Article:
Shares of Casper Sleep (NYSE:CSPR) were stumbling today after the mattress maker posted its first-quarter earnings report.
The stock was trading down 11.5% as of 10:57 a.m. EDT even though it was initially higher in pre-market hours.
Despite the onset of the COVID-19 pandemic in mid-March, Casper, a digitally native seller of mattresses and other sleep products, still saw solid growth in the first quarter, which also included its IPO in February.
Sales rose 26.4% to $113 million, which beat expectations of $110.2 million. Direct-to-consumer sales through e-commerce and its branded stores increased 12.8% to $90.3 million, while sales to retail partners jumped 142.9% to $22.7 million as the company has ramped up its wholesale strategy over the last year.
General and administrative costs rose sharply as a percentage of revenue, from 34.5% to 42.7%, to support its new stores, and its adjusted EBITDA loss expanded from $14.3 million in the quarter a year ago to $22.9 million. Net loss on a generally accepted accounting principles (GAAP) basis doubled and Casper reported a per-share loss of $1.23, compared to estimates of an $0.84 loss.
Even with the challenges around COVID-19, CEO Philip Krim expressed optimism, saying: "I am pleased with the solid financial results in Q1 and strong early performance in Q2. Our brand and digital strength have positioned us well to address shifting consumer behaviors."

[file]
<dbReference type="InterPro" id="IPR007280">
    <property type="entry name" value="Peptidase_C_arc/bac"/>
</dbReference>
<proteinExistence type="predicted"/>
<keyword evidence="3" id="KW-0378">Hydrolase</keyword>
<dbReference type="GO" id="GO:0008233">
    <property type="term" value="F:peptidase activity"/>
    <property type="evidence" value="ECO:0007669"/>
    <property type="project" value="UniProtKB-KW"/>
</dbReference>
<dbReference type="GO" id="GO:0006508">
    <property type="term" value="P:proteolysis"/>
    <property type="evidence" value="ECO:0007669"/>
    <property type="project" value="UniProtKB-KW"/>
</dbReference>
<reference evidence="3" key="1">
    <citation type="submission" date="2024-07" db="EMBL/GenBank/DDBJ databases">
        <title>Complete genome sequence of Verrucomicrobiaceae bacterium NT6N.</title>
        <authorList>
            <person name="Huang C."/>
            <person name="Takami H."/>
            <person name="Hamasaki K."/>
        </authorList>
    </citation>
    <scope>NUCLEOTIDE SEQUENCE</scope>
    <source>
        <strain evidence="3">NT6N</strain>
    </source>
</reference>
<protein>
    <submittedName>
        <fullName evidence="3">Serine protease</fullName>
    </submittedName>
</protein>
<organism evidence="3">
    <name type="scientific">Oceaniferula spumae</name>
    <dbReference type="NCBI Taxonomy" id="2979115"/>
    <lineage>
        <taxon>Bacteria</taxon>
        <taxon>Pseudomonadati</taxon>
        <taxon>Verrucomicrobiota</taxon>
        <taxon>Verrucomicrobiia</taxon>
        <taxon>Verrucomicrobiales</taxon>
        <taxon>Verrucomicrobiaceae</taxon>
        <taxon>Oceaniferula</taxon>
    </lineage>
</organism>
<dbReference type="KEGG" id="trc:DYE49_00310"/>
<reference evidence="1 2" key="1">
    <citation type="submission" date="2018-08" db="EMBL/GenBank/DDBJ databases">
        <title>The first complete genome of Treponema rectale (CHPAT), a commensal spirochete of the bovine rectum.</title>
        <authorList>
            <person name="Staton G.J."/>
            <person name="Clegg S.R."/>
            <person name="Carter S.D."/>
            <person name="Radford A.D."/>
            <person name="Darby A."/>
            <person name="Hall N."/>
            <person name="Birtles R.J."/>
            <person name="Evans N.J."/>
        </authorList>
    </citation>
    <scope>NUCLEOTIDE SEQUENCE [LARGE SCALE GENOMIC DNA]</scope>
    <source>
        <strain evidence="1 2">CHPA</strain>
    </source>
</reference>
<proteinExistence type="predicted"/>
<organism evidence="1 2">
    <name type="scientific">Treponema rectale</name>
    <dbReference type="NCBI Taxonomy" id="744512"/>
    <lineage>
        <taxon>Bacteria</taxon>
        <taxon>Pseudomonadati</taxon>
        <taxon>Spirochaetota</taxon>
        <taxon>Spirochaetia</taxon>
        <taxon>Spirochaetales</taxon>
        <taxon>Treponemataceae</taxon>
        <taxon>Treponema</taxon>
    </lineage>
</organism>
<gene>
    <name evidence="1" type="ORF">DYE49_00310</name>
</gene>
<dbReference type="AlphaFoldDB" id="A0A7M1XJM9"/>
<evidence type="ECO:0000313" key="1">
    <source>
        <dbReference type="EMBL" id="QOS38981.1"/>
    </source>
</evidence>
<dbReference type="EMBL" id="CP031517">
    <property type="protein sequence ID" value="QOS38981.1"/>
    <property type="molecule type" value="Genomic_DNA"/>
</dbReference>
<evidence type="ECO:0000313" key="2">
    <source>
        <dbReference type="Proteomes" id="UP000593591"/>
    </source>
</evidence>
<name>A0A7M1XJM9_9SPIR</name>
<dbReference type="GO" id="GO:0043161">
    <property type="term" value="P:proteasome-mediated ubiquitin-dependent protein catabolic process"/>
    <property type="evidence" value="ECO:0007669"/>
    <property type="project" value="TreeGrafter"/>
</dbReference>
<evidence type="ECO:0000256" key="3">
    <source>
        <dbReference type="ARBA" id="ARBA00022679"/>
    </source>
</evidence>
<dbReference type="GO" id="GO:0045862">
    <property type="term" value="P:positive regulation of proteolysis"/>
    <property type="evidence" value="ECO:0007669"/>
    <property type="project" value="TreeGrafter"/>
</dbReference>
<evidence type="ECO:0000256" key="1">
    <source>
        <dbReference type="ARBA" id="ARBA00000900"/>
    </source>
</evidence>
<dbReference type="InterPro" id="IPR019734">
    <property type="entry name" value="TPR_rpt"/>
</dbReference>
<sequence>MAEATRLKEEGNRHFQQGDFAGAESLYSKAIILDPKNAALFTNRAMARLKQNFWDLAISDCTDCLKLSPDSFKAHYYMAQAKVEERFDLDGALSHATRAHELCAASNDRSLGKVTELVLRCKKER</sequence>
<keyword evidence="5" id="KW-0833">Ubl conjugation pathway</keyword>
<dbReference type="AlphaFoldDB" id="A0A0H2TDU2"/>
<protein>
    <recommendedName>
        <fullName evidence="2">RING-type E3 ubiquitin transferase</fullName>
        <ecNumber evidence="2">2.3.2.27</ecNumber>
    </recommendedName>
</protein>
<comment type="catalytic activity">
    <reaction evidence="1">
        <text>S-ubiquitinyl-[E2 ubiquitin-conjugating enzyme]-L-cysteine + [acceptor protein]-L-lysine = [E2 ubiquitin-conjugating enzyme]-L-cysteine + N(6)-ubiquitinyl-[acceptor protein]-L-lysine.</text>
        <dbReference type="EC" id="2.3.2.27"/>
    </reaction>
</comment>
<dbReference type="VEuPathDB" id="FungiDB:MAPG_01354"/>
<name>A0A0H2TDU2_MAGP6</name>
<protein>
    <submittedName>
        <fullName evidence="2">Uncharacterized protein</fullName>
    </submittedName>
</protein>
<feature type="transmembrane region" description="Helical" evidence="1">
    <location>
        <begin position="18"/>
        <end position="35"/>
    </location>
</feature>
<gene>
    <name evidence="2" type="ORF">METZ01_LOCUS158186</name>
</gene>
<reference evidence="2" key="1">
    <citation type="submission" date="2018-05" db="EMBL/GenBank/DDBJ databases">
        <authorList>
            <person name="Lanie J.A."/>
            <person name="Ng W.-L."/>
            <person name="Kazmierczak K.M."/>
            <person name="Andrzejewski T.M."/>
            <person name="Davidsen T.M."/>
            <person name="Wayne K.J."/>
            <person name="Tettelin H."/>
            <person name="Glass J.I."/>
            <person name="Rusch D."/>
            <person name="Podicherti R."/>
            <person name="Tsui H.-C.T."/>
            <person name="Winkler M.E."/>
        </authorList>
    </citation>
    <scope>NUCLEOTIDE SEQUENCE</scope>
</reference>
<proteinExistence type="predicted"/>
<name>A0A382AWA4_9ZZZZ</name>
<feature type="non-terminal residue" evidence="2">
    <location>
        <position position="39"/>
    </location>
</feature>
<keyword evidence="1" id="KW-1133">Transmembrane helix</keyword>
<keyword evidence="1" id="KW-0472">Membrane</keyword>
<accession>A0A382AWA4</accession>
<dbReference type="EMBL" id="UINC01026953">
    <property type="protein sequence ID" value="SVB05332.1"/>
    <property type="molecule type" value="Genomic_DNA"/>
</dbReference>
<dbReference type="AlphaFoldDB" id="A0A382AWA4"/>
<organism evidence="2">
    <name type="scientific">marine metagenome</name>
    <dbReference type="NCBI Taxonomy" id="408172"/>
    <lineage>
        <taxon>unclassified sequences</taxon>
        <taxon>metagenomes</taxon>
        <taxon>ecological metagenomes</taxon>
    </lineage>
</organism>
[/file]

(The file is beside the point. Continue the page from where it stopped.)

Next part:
Like most companies, Casper declined to provide guidance for the current quarter or the year, but the company has seen solid results in April thanks to its e-commerce platform. E-commerce sales were up 35% last month and overall sales rose 15%, even as all of its own stores were closed.
Casper has taken steps to cut costs, laying off 21% of its corporate workforce, closing down its European operations, and scaling back on capital expenditures, which should help it emerge from the crisis more efficient.
The stock was actually up in premarket trading, and it wasn't entirely clear why it reversed. Considering the challenges from COVID-19, Casper seemed relatively well positioned with its e-commerce platform, but the company warned that the recent trends that have favored online retail may not persist. As a maker of big-ticket, discretionary, durable goods, Casper is also the kind of company that generally sees sales pull back in a recession. Given the plunging economic indicators, the market may be assuming that there is pain ahead for the recent IPO.